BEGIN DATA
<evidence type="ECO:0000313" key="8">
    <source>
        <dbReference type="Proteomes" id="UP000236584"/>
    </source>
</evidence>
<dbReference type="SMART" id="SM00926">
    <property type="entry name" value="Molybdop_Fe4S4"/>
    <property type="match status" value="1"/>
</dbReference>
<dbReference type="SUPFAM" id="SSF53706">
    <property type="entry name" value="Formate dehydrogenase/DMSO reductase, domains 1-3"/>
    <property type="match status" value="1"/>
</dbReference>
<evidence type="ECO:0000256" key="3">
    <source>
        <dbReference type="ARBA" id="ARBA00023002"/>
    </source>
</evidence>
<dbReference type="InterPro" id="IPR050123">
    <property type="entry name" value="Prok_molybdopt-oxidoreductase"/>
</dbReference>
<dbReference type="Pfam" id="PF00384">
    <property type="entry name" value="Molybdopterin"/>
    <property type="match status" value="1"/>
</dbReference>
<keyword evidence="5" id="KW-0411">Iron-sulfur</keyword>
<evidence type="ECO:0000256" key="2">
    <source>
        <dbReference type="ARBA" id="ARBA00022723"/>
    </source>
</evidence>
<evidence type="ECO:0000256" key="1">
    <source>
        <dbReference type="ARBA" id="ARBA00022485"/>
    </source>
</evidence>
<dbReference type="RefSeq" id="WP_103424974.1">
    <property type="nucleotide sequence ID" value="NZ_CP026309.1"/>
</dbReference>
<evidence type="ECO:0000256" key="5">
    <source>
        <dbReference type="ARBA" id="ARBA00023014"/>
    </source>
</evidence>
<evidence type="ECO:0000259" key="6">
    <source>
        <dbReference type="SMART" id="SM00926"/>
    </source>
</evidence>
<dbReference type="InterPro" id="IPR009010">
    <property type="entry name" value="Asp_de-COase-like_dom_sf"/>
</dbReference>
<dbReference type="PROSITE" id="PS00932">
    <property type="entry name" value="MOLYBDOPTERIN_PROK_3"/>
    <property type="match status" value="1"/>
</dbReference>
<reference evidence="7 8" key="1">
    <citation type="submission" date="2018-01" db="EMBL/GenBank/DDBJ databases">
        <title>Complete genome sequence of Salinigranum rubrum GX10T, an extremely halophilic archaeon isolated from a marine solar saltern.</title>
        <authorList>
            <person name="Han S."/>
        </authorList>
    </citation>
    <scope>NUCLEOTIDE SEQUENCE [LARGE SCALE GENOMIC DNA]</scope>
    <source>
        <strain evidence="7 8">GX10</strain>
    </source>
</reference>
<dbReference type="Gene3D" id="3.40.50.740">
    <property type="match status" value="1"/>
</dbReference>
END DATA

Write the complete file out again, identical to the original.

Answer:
<evidence type="ECO:0000313" key="8">
    <source>
        <dbReference type="Proteomes" id="UP000236584"/>
    </source>
</evidence>
<dbReference type="SMART" id="SM00926">
    <property type="entry name" value="Molybdop_Fe4S4"/>
    <property type="match status" value="1"/>
</dbReference>
<dbReference type="SUPFAM" id="SSF53706">
    <property type="entry name" value="Formate dehydrogenase/DMSO reductase, domains 1-3"/>
    <property type="match status" value="1"/>
</dbReference>
<evidence type="ECO:0000256" key="3">
    <source>
        <dbReference type="ARBA" id="ARBA00023002"/>
    </source>
</evidence>
<dbReference type="InterPro" id="IPR050123">
    <property type="entry name" value="Prok_molybdopt-oxidoreductase"/>
</dbReference>
<dbReference type="Pfam" id="PF00384">
    <property type="entry name" value="Molybdopterin"/>
    <property type="match status" value="1"/>
</dbReference>
<keyword evidence="5" id="KW-0411">Iron-sulfur</keyword>
<evidence type="ECO:0000256" key="2">
    <source>
        <dbReference type="ARBA" id="ARBA00022723"/>
    </source>
</evidence>
<evidence type="ECO:0000256" key="1">
    <source>
        <dbReference type="ARBA" id="ARBA00022485"/>
    </source>
</evidence>
<dbReference type="RefSeq" id="WP_103424974.1">
    <property type="nucleotide sequence ID" value="NZ_CP026309.1"/>
</dbReference>
<evidence type="ECO:0000256" key="5">
    <source>
        <dbReference type="ARBA" id="ARBA00023014"/>
    </source>
</evidence>
<evidence type="ECO:0000259" key="6">
    <source>
        <dbReference type="SMART" id="SM00926"/>
    </source>
</evidence>
<dbReference type="InterPro" id="IPR009010">
    <property type="entry name" value="Asp_de-COase-like_dom_sf"/>
</dbReference>
<dbReference type="PROSITE" id="PS00932">
    <property type="entry name" value="MOLYBDOPTERIN_PROK_3"/>
    <property type="match status" value="1"/>
</dbReference>
<reference evidence="7 8" key="1">
    <citation type="submission" date="2018-01" db="EMBL/GenBank/DDBJ databases">
        <title>Complete genome sequence of Salinigranum rubrum GX10T, an extremely halophilic archaeon isolated from a marine solar saltern.</title>
        <authorList>
            <person name="Han S."/>
        </authorList>
    </citation>
    <scope>NUCLEOTIDE SEQUENCE [LARGE SCALE GENOMIC DNA]</scope>
    <source>
        <strain evidence="7 8">GX10</strain>
    </source>
</reference>
<dbReference type="Gene3D" id="3.40.50.740">
    <property type="match status" value="1"/>
</dbReference>